For Duke Blue Devils’ fans, the 2011 NBA Draft started off pretty predictable when Kyrie Irving went first overall to the Cleveland Cavaliers. Later in the draft though, we were left confused, surprised and maybe even a little dumbfounded.
No. 1 KYRIE IRVING, CLEVELAND
While Irving doesn’t get the same amount of props as other first-picked point guards like Derrick Rose and John Wall, it was clear that the Cavaliers had to take him. No offense to Derrick Williams who wanted desperately to be the top pick, but the NBA is a point guard league right now.
Kyrie is a great shooter, great ball handler and a finisher. He can drive to the rim with both his left and right hands. He will make his teammates better. As long as he stays healthy, in shape and off motorcycles, he’s going to be an elite PG in this league for a long time.
Looking to next season, Irving should start right away, although I’m not sure how Cleveland will work it out with Baron Davis. Maybe they move Davis to the 2-spot? I don’t know. I just know Baron is not the future and I suspect he’ll be gone before the 2012-2013 season starts.
Also, Irving will need to be patient. This is not going to be like joining Duke. The Cavaliers are a few years away from competing. Let’s face it, this team was NOT GOOD in the post-LeBron era. I would argue that they still have three starters (Anthony Parker, Ryan Hollins and Alonzo Gee) who shouldn’t be starters at this level.
They did also add Tristan Thompson, but I don’t think he’s ready to compete every night at this level. Thompson (who is also a freshman) will defend, block shots and rebound, but he’s simply not an NBA level scoring power forward…yet.
2011-2012 OUTLOOK: Look for Irving to average about 17 points, seven assists per game. Good numbers, but don’t be surprised if his shooting percentages are less-than-impressive. He should be a finalist for “Rookie of the Year” by the time the season ends.
No. 21 NOLAN SMITH, PORTLAND
The first shock of the night had to come when Nolan Smith was taken this early, ahead of Kyle Singler. While I knew Smith had worked out for Portland, I really never considered it a possible destination.
Personally I think Nolan is an underrated player. Sure he’s not lightening quick, but he’s shown the ability to get by just about anyone by using smart steps. That’s just using your whole body, the whole court and taking advantage of your opponents weaknesses to beat him. That’s smart basketball.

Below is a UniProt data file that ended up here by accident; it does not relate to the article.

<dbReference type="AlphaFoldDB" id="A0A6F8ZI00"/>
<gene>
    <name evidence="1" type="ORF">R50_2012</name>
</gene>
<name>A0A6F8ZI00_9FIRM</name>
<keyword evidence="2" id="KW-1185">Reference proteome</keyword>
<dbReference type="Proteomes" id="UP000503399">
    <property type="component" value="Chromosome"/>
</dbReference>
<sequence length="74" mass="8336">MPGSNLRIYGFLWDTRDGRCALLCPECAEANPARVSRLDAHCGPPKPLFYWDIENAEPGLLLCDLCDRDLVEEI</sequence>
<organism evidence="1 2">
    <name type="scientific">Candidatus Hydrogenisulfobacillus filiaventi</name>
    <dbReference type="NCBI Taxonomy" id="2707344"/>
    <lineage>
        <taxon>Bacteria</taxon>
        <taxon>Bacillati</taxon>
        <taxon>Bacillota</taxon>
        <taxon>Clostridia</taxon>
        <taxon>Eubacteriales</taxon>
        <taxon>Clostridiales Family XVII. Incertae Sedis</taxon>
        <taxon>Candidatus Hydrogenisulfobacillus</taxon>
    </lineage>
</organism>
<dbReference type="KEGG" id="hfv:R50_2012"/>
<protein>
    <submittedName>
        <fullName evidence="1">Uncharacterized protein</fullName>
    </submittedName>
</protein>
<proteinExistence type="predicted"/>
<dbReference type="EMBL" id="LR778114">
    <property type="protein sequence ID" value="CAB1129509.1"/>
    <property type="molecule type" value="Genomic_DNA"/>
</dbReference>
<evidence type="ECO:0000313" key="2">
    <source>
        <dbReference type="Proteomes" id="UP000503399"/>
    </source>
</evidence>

Smith has a solid NBA ready mid-range game, as well as a three-point shot. He’s also a very underrated defender, something I think Trailblazer fans will be excited about.
For now Smith is a combo guard off the bench. Currently Portland’s starting backfield is Andre Miller and Brandon Roy. However, Miller is a free agent in 2012, so rumor is he might be dealt for Raymond Felton, who is also a free agent in 2012.
The current backup at PG is Patrick Mills, but Portland may be looking to part ways with him. This means Smith could get legit backup minutes running the point.
At the shooting guard spot, Brandon Roy is a star, but he’s also injury-prone. The number one option off the bench is Wesley Matthews who started 69 games this past season thanks to Roy’s injury.
No matter what happens with Portland’s lineup, this is a nice, soft landing spot for Nolan. The Trailblazers are a playoff team already and that’s without Roy and Greg Oden. Nolan should have a couple of years to develop his NBA skills, while playing for a winner.
2011-2012 OUTLOOK: Look for Nolan to get about 10 minutes per game as a rookie. He might have a couple of double-digit nights, but not much more since Portland is pretty deep at the guard spots.
No. 33 KYLE SINGLER – DETROIT
Here’s the deal for all you disappointed Duke fans. The NBA basically sees Kyle as a un-athletic tweener. Both those words are bad worse at the next level. No matter how big your heart is, it will never match a long wingspan. That’s the fact jack.
Another fact is, if Singler was going to distinguish himself during his senior year, he would need to show scouts that he was a lethal shooter. He never did. In fact, his numbers dipped in his final year.
His 32-percent shooting from three was his lowest in his carer. In fact his best shooting year was his freshman season when he shot 46-percent from the floor.
In reality, he might be a good fit for Detroit. If any team showed that they played with no heart last season, it was the Pistons.
While it is hard to imagine Singler earning starter minutes right now, the Pistons have some figuring out to do. Both their starting small forward (Tayshaun Prince) and power forward (Chris Wilcox) are unrestricted free agents.
Currently the Pistons’ salary is around $65-million, not tragic (19th overall), but if the NBA comes up with a hard cap or even semi-flexible cap, how will they afford to keep Prince or Wilcox, along with three others restricted free agents?
Also, even if Detroit wanted to re-sign Prince, does he want to come back? He’s 31 years old, does he really want to take part in a rebuilding effort? The fact is, the Pistons may not have any choice but to give Singler solid rookie minutes.
2011-2012 OUTLOOK: Detroit will find another starting SF, but Singler will see 15-20 minutes per game off the bench. Look for Kyle to average about eight points, five rebounds per game.